A 54-year-old postal worker presents with symptoms of chest tightness, cough, dyspnea, and fever. Chest radiograph shows pulmonary edema. He is intubated secondary to severe hypoxia and transferred to the ICU. Per report, he was handling a broken vial containing a white powder, and the post office is currently being decontaminated. Management of this patient includes:A. Respiratory isolation in negative pressure room
Correct Answer: C
Ricin is a toxin derived from the castor bean plant. When purified, it is a white powder that is soluble in water. It can be disseminated as an aerosol, by adding to food or water, and by injection. It inhibits protein synthesis leading to cell death. Other mechanisms of toxicity include affecting apoptosis pathways, direct cell membrane damage, and release of cytokines.
Clinical effects depend on the route of exposure. Initial symptoms of ingestion of ricin can mimic gastroenteritis with abdominal pain, nausea, vomiting, and diarrhea. Hematemesis and melena may occur. Severe dehydration, kidney and liver failure, and death may occur. Symptoms of inhalation of ricin include fever, cough, chest tightness, and respiratory distress. Diffuse pulmonary edema can occur leading to respiratory failure. Smaller ricin particles result in higher mortality because they can be deposited deeper into the respiratory tract. Symptoms after injection of ricin may be delayed as much as 10 to 12 hours are initially nonspecific (fever, headache, nausea, abdominal pain, hypotension) and may progress to multiorgan failure.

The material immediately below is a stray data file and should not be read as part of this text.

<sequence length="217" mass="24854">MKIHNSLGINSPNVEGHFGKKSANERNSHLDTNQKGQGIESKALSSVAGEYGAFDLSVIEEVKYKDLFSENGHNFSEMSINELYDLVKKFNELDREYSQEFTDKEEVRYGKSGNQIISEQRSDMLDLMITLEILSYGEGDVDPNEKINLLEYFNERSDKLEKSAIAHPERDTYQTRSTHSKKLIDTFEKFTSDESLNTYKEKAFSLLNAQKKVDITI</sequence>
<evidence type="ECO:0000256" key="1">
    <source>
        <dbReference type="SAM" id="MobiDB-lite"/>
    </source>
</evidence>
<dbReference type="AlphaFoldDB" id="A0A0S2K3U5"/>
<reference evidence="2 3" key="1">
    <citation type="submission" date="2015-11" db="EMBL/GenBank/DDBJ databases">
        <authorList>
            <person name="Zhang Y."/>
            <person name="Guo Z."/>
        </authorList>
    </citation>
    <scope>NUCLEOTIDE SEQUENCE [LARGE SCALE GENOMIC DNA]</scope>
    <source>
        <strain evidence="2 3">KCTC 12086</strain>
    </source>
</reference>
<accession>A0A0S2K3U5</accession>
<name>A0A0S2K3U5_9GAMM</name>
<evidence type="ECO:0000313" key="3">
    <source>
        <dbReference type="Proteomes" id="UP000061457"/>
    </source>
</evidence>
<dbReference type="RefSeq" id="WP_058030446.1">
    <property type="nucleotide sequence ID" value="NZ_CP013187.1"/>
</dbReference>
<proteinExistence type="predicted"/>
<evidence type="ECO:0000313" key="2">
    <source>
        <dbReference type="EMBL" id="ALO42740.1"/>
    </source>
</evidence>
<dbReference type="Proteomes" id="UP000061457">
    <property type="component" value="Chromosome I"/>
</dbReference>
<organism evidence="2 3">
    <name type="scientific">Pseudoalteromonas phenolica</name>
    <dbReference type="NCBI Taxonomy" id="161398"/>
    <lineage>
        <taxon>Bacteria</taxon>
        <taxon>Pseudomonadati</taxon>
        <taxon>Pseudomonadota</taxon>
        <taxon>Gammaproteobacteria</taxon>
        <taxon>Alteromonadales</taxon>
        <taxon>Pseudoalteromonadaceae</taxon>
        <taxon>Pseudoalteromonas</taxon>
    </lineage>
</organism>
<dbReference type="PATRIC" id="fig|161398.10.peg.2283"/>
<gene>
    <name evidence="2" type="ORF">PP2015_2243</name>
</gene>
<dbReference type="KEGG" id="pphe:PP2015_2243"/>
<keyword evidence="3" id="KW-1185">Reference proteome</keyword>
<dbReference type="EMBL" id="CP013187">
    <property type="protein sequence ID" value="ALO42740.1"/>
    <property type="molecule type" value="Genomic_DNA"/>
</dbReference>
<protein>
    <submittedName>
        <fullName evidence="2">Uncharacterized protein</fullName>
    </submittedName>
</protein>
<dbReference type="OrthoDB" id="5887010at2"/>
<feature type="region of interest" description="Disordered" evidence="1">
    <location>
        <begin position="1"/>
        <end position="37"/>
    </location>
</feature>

There is no antidote for ricin and treatment is supportive. Ricin is not contagious, so respiratory isolation is not necessary. To prevent systemic absorption, a single dose of activated charcoal may be given to patients with ricin ingestion. It is not recommended for patients who have inhaled ricin.